From 1981 to 1992, 10 infants with aortopulmonary septal defect (APSD) underwent surgical repair. The mean age at operation was 5.6 ± 5.5 months, and the mean weight 4.6 ± 2 kg. Intracardiac associated anomalies were as follows: ventricular septal defects (7 cases), tetralogy of Fallot (2 cases), aortic valve stenosis (2 cases), atrial septal defect (3 cases), patent ductus arteriosus (3 cases), pulmonary valve stenosis (1 case). Cardiac catheterization was performed in 8 out of 10 patients. Eight patients had type I (proximal) defect, 1 had type II (distal) defect and 1 had type III (absent aortopulmonary septation) defect. A variety of surgical procedure was employed. APSD closure with hemoclip was feasible in 3 cases with small window. In 6 patients, during a period of cardiopulmonary bypass, a side biting clamp was positioned on the ascending aorta close to the defect; the border of the window was divided leaving a flap of pulmonary wall on the left side to close the aortic defect; the pulmonary artery was repaired by an autologous pericardial patch. In the patient with type III APSD, aortopulmonary septation was carried out through a transwindow approach. Associated anomalies were repaired in all infants except one. Hospital mortality was 10% (1 case). No late deaths occurred. At a mean follow-up of 47 ± 35 months 8 patients are asymptomatic and 1 is awaiting for repair of associated anomalies. Conclusions: APSD is a rare but nonetheless well identifiable anomaly. Surgery is indicated as soon as the diagnosis is established, regardless of the patient's age. The choice of the technique is based upon the type and size of the APSD. Associated cardiac anomalies should be repaired simultaneously.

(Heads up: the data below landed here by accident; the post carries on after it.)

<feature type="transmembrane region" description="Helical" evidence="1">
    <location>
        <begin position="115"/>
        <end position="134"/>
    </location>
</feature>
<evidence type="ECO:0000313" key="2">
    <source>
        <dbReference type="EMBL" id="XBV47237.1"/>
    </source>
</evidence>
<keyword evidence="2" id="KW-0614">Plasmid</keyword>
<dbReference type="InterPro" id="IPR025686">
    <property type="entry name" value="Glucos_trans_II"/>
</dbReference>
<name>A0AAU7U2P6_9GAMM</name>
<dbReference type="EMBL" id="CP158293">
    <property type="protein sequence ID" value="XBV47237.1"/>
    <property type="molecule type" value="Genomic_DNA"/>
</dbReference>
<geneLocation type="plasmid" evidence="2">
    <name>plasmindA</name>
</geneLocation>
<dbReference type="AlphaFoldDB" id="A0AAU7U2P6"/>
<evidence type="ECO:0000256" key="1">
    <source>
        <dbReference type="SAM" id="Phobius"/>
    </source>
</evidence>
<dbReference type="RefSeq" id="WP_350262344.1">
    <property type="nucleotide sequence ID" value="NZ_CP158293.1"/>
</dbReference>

|Number of pages||7|
|Publication status||Published - 1994|
- aortopulmonary septal defect
- aortopulmonary window
- surgical technique
ASJC Scopus subject areas
- Cardiology and Cardiovascular Medicine